STUMP » Articles » Mornings with Meep: Data Visualization » 27 May 2018, 10:39

Where Stu & MP spout off about everything.

Mornings with Meep: Data Visualization  


27 May 2018, 10:39

Here’s the video:

And, if you can’t see it there, here’s a direct link.

(By the way, my son came into the dining room when I was starting the second book, and you can see how that went here.)


First, here are the books I reviewed:

Storytelling with Data: A Data Visualization Guide for Business Professionals by Cole Nussbaumer Knaflic

Storytelling with Data Blog

Storytelling with Data book promo page – this has an hour-long video of a talk Knaflic gave on her topic.

And while I say pie charts suck, Knaflic goes waaaaay beyond me in that respect. Check it out. Highly recommend.

Example from her blog (not pie charts, obviously):

Show Me the Numbers: Designing Tables and Graphs to Enlighten Second Edition by Stephen Few

Stephen Few’s website — as I said, his prior site, Perceptual Edge, is no longer being updated, but you can go look at older stuff.

From Stephen Few – before he fixed it:

After Few fixed it:

Visual Explanations: Images and Quantities, Evidence and Narrative by Edward Tufte (I’ve had this book since 2005)

Edward Tufte’s website – which could really use a design upgrade. He works much better on paper than on digital.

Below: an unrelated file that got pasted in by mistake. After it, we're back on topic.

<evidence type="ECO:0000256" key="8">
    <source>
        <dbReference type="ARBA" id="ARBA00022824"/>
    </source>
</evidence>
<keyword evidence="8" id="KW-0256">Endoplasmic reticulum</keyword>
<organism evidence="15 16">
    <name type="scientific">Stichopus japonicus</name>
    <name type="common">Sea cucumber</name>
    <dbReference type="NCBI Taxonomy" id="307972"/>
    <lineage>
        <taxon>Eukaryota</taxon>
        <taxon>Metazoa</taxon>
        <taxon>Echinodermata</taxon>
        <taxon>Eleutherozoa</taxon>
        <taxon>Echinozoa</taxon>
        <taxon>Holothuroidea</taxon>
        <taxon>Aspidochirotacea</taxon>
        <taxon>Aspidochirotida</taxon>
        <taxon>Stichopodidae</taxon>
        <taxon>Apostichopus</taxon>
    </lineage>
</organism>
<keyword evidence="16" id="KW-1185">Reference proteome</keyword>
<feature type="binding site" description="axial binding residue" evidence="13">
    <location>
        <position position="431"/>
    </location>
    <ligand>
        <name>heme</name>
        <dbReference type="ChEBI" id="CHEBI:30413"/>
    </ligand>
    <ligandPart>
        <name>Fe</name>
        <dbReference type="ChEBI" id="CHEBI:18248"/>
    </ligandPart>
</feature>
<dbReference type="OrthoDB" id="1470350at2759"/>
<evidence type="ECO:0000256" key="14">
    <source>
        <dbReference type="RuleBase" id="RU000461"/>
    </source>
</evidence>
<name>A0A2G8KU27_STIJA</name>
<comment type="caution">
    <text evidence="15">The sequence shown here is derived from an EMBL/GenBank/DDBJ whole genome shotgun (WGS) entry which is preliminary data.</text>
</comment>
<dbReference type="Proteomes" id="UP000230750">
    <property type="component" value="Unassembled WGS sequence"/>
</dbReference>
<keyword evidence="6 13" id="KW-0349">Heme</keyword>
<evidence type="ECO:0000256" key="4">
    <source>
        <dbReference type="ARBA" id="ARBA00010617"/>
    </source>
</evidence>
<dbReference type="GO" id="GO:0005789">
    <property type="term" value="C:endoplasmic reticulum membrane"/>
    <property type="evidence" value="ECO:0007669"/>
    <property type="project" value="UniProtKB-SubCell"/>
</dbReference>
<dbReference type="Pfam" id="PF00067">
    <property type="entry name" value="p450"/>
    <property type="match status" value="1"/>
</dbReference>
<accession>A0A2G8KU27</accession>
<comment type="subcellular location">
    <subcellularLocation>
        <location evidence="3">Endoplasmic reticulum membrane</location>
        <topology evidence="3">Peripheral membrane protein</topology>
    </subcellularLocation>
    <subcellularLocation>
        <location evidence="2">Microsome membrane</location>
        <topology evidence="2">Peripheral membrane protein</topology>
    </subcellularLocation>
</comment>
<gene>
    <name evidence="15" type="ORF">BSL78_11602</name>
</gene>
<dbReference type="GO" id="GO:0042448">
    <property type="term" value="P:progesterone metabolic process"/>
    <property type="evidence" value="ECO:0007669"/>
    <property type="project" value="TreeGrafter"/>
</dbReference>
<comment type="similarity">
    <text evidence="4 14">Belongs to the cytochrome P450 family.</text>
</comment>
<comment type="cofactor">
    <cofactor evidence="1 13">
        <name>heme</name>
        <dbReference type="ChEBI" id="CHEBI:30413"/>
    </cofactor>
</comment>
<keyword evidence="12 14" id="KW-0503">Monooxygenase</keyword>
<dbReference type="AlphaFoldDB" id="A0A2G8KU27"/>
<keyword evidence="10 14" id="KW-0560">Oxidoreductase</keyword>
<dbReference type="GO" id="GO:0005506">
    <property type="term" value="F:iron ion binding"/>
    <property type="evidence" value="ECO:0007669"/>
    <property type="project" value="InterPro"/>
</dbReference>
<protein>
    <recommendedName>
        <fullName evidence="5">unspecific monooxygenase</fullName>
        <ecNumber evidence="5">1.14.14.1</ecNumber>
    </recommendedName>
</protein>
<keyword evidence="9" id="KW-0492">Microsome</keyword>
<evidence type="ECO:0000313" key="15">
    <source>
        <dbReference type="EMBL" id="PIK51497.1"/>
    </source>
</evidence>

And here’s the Napoleon graph I mentioned:

It’s a beaut, no matter what you think of Napoleon’s doomed campaign.


As I mentioned, I have a bunch of dataviz things I’ve done.

First, my five-part article series:

My Actex webinars can be found here.


In Thursday’s post on Calpers, I was trying to make the point of how important it was as a pension fund.

Using the example of using text aspects to “visualize” importance, here is the original:

I want to remind you that Calpers is the largest non-federal pension fund in the U.S.

Only the U.S. Federal Retirement Thrift fund is larger, but even so, Calpers is the 7th largest pension fund IN THE WORLD.

Okay? This is a very large, very important pension fund.

Here is my redo in “graphic” terms.

All I’m using is font size there. Obviously, I don’t want to use that technique often, but it has its place.


For many years, I worked in Manhattan, or from home, and barely drove. Then at the end of April 2011, I got a job in Hartford — and my miles really racked up. I knew that gas would be a large expense for me, so I started tracking gas prices with every fill-up.

Now, it took me a while to settle on a few gas stations to fill up at, and every so often I took a trip down South, where the gas is cheaper (because gas taxes are lower). Spikes up are when I couldn’t get to my preferred gas stations, and spikes down tend to be when I’m down south.

This is the resulting graph:

I noticed two large secular movements: last half of 2014, when gas prices plummeted, and from January 2016 til now, where the general trend has been slowly marching upward.


Similarly, I have keep track of my mileage, etc. I do an average over last 10 fill-ups to reduce some of the variability. Here is the resulting graph:

So I labeled a few spikes which were extra long driving trips over a short period of time, and then why my average dropped after August 2017.

But I did not mark start working at UConn in February 2014, because that pattern is harder to see… I could do more work on this graph to capture higher mileage during class being in session.


Fewer posts than usual last week because of an actuarial meeting and other deadlines I was dealing with:

See y’all next week!

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